Farmington Parks and Recreation Director Chris Conway said guidelines are in place to ensure safety for the community and hunters during the special archery hunt recently approved by the Farmington City Council.
There were 399 applications submitted for the hunt. Of the dozen hunters drawn, six are from Farmington, three from Iron County, and three from the Park Hills area.
Signs have been put in place near where the managed hunts are being held, letting the community know there is an archery hunt in progress.
One of the three areas for the hunt includes approximately 12 acres on the northwest portion of the airport — behind the mobile home park on Perrine Road. Conway said it’s important for residents in that area to be aware they may see a hunter out their back window, but strict guidelines are in place for the hunters to follow.
Conway said all Missouri Department of Conservation regulations regarding managed hunts apply in this special hunt. One rule is that hunters cannot shoot in the direction of a residence.
“We have taken precautions and we’ve notified the hunters and reminded them that all rules and regulations of MDC apply (for this managed hunt)," Conway said.
The hunt also includes around 20 acres between the east industrial park complex near U.S. 67, as well as an area in Engler Park behind the new development going up at the corner of Perrine Road and Vargo Road.
“We want everyone to know it is in a lesser-used area of the park, although there is a trail in there that runs from Perrine to the Lewis Trail inside the park,” he said. “They will not be hunting the main part of the sanctuary where the bird blind is. There are ‘no hunting’ signs along that area.”
In addition, Conway said, those hunters know they are not allowed to hunt within 100 feet of a road or a trail.
“We’ve been talking with our local game warden,” Conway added. “He’ll be out there making sure people are hunting safely and harvesting what they have tags for.”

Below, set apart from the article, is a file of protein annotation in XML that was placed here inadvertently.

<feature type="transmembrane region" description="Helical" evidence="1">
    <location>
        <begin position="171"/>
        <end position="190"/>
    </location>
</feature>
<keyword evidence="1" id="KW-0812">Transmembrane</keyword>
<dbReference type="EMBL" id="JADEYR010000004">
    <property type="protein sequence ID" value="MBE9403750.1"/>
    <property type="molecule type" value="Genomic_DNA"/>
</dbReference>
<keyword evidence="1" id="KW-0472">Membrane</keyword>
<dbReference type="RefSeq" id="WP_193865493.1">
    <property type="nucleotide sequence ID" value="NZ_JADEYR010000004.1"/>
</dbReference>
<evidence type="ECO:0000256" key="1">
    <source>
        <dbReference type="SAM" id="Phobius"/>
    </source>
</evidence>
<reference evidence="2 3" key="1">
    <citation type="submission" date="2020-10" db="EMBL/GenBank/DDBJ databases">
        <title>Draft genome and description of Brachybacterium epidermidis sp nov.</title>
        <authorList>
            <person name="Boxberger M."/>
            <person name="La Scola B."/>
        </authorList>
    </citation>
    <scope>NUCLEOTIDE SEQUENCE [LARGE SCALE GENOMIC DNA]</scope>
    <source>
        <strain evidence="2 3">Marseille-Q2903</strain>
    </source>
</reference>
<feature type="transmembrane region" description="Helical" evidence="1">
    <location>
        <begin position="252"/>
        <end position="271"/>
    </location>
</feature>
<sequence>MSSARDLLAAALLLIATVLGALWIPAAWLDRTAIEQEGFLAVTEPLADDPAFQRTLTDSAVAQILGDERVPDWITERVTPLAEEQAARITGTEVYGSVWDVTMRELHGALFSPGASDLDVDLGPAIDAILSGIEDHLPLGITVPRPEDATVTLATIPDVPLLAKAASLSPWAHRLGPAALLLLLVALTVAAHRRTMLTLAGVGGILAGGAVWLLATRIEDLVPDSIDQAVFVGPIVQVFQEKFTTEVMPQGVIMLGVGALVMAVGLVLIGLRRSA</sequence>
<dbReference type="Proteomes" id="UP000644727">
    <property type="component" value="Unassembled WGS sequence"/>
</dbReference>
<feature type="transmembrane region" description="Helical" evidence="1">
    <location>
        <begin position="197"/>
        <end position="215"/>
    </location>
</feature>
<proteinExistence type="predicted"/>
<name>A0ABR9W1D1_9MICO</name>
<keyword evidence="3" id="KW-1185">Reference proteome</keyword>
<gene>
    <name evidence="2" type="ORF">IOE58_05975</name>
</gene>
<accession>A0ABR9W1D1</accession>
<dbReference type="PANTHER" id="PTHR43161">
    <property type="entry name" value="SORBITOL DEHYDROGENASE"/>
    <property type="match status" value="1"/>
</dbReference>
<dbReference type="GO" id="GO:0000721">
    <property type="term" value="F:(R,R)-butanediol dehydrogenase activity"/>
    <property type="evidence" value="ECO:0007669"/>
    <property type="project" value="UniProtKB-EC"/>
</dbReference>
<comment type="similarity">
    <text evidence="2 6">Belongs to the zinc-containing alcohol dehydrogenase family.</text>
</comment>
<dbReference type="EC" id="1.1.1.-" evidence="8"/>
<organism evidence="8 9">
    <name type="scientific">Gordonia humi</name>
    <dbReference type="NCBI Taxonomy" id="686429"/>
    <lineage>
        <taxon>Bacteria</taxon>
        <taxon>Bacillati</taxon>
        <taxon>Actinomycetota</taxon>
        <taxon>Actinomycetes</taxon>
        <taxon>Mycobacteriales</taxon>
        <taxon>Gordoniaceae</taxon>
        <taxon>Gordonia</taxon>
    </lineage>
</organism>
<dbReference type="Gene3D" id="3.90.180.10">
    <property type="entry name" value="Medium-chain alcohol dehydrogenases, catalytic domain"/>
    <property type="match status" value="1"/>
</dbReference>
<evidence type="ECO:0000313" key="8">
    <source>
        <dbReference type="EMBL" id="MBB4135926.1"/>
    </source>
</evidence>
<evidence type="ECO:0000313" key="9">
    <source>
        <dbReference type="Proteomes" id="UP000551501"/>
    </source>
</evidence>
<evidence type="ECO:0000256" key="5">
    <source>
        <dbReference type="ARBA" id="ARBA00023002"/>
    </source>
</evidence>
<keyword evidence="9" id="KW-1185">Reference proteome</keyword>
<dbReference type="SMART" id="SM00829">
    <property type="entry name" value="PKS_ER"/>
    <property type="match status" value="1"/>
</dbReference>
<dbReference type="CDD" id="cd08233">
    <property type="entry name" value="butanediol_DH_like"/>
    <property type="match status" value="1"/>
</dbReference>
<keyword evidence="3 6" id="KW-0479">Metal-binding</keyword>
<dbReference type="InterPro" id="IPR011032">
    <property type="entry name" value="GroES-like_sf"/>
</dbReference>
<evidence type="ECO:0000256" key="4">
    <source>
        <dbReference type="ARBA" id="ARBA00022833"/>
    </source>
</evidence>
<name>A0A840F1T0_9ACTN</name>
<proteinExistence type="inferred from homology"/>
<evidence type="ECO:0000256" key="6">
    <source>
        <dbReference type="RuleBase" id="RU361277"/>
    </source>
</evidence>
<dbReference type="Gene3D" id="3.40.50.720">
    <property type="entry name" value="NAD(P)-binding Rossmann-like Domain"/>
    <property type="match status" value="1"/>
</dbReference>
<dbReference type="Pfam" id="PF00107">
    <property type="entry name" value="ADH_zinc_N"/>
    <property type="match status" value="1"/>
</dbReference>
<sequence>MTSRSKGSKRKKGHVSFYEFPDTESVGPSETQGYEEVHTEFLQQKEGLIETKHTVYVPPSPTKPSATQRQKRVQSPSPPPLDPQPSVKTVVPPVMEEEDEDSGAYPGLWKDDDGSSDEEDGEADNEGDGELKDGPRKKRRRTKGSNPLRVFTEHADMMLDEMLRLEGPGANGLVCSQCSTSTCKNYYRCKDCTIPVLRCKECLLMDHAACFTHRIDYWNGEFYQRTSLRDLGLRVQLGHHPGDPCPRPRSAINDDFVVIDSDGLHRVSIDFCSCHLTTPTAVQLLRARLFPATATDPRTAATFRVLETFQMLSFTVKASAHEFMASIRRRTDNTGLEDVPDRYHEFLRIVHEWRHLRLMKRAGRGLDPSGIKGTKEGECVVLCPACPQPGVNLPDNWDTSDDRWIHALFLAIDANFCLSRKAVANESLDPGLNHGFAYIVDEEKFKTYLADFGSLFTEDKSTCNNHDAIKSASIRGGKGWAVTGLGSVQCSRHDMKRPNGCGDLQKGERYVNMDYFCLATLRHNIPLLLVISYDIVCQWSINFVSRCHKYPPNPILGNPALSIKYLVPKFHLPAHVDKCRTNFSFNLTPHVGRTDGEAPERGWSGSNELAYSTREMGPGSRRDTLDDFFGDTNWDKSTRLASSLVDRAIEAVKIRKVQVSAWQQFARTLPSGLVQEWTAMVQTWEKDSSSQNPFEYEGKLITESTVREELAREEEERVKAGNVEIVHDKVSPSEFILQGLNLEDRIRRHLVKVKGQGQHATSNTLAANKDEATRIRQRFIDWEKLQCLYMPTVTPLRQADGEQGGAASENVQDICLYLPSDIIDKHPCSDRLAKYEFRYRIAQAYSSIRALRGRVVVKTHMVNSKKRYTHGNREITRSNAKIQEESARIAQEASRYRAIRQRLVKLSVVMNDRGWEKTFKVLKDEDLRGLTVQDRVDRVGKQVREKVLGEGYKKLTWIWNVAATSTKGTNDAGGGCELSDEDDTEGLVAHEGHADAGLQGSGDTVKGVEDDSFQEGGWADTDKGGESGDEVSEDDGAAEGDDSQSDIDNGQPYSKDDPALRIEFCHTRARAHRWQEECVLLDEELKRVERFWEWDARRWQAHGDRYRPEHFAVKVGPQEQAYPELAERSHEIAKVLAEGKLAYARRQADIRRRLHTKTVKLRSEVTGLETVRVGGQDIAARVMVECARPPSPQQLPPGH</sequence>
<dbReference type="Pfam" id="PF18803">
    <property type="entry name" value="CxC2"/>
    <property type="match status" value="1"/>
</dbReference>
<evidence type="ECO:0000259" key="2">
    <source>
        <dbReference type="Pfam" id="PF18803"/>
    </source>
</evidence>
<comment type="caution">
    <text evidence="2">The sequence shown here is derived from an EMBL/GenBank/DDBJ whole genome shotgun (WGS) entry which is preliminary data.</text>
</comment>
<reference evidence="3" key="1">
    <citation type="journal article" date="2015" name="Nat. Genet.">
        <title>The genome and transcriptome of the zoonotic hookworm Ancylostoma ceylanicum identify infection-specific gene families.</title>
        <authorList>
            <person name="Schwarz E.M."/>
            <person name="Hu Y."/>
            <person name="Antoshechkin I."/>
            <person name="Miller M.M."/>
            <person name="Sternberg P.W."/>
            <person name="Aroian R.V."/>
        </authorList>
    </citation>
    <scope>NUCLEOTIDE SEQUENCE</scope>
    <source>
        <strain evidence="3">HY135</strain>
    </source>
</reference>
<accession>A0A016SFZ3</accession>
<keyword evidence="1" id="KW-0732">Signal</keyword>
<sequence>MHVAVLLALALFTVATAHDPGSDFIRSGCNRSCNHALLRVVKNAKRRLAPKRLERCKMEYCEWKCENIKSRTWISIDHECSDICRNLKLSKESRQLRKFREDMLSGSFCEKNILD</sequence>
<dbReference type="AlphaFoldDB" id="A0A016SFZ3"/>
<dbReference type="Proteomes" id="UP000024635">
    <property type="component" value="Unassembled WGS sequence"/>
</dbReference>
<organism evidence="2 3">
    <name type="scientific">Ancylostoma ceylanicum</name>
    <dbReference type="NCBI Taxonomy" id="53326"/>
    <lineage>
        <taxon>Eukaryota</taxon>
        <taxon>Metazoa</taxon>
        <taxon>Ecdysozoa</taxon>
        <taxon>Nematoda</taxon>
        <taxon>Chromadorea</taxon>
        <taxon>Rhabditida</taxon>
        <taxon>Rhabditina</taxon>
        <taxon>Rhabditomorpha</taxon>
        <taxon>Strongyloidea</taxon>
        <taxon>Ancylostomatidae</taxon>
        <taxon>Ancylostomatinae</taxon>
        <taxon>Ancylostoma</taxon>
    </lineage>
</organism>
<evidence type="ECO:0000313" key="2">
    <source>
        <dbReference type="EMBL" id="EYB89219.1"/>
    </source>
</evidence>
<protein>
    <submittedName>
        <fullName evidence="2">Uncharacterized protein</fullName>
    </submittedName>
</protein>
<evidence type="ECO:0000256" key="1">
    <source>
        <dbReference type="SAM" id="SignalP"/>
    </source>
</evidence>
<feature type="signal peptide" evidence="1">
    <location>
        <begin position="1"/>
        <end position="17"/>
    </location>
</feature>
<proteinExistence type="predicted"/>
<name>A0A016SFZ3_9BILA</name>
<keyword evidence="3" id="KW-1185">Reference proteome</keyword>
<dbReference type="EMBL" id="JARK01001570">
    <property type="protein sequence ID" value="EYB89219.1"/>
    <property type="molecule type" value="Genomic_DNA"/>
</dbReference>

A growing presence of deer at the Farmington Regional Airport is what prompted the city to take the steps to implement the special hunt.
“Deer in this area have not been harvested and deer easily adapt to new environments,” Conway said. “In a city environment, where you don’t allow hunting typically, you do experience overpopulation of deer. Several deer on Highway 67 have been hit between Hildebrecht and 221. Pilots have reported deer on the runway. We have recorded, and have seen a handful of deer on the runway or in the vicinity of the runway in the past several weeks.
“Managed hunts have been going on for a number of years. What makes this hunt different is that it is by lottery only and is on property owned by the city.
“For us, it’s really helping the city out to be able to do this and the sportsmen are getting a little fun out of it, too."
Managed hunts within municipalities is nothing new in the state. Similar hunts are held in communities in the St. Louis area annually as a way to control the deer population.
In this case, the 12 archery hunters can take as many deer as they can purchase tags for through the MDC.
Conway said the city is wanting to keep a total on how many deer are harvested through the special archery hunt, which runs through Jan. 15, 2018 ... the end date for archery hunting in Missouri until the fall.
He’s asked the hunters to contact him at the Farmington Civic Center at 756-0900 or by email at email@example.com with their harvest numbers along with the required reporting to the Missouri Department of Conservation.